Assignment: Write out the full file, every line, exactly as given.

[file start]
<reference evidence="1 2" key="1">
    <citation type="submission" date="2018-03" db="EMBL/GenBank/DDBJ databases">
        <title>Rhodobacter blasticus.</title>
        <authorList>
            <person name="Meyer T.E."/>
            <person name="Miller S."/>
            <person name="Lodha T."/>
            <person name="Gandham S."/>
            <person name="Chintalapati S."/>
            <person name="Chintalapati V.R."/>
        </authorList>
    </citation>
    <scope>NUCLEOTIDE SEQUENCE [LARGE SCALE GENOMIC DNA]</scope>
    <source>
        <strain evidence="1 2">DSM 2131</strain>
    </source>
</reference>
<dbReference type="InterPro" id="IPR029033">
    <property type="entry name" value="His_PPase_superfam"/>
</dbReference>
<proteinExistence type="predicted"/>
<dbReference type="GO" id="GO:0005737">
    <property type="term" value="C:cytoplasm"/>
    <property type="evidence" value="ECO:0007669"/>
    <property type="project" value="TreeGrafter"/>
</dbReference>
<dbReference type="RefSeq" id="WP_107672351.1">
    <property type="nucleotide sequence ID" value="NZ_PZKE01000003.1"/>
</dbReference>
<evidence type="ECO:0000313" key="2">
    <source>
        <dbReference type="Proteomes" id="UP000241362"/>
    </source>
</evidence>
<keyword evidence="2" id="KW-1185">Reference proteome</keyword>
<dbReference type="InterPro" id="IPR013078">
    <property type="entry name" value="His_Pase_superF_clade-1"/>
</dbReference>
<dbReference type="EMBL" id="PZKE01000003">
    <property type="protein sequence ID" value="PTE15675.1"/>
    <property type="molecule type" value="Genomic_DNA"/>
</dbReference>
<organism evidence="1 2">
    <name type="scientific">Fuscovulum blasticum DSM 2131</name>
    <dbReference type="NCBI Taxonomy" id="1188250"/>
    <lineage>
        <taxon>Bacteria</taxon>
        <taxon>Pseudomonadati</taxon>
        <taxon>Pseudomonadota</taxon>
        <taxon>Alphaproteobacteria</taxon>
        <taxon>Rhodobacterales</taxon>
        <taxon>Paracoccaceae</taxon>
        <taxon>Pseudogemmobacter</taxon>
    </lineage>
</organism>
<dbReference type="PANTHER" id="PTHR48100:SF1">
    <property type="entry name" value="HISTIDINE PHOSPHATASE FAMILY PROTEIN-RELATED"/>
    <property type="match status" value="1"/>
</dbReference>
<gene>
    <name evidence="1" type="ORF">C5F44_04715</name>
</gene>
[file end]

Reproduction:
<reference evidence="1 2" key="1">
    <citation type="submission" date="2018-03" db="EMBL/GenBank/DDBJ databases">
        <title>Rhodobacter blasticus.</title>
        <authorList>
            <person name="Meyer T.E."/>
            <person name="Miller S."/>
            <person name="Lodha T."/>
            <person name="Gandham S."/>
            <person name="Chintalapati S."/>
            <person name="Chintalapati V.R."/>
        </authorList>
    </citation>
    <scope>NUCLEOTIDE SEQUENCE [LARGE SCALE GENOMIC DNA]</scope>
    <source>
        <strain evidence="1 2">DSM 2131</strain>
    </source>
</reference>
<dbReference type="InterPro" id="IPR029033">
    <property type="entry name" value="His_PPase_superfam"/>
</dbReference>
<proteinExistence type="predicted"/>
<dbReference type="GO" id="GO:0005737">
    <property type="term" value="C:cytoplasm"/>
    <property type="evidence" value="ECO:0007669"/>
    <property type="project" value="TreeGrafter"/>
</dbReference>
<dbReference type="RefSeq" id="WP_107672351.1">
    <property type="nucleotide sequence ID" value="NZ_PZKE01000003.1"/>
</dbReference>
<evidence type="ECO:0000313" key="2">
    <source>
        <dbReference type="Proteomes" id="UP000241362"/>
    </source>
</evidence>
<keyword evidence="2" id="KW-1185">Reference proteome</keyword>
<dbReference type="InterPro" id="IPR013078">
    <property type="entry name" value="His_Pase_superF_clade-1"/>
</dbReference>
<dbReference type="EMBL" id="PZKE01000003">
    <property type="protein sequence ID" value="PTE15675.1"/>
    <property type="molecule type" value="Genomic_DNA"/>
</dbReference>
<organism evidence="1 2">
    <name type="scientific">Fuscovulum blasticum DSM 2131</name>
    <dbReference type="NCBI Taxonomy" id="1188250"/>
    <lineage>
        <taxon>Bacteria</taxon>
        <taxon>Pseudomonadati</taxon>
        <taxon>Pseudomonadota</taxon>
        <taxon>Alphaproteobacteria</taxon>
        <taxon>Rhodobacterales</taxon>
        <taxon>Paracoccaceae</taxon>
        <taxon>Pseudogemmobacter</taxon>
    </lineage>
</organism>
<dbReference type="PANTHER" id="PTHR48100:SF1">
    <property type="entry name" value="HISTIDINE PHOSPHATASE FAMILY PROTEIN-RELATED"/>
    <property type="match status" value="1"/>
</dbReference>
<gene>
    <name evidence="1" type="ORF">C5F44_04715</name>
</gene>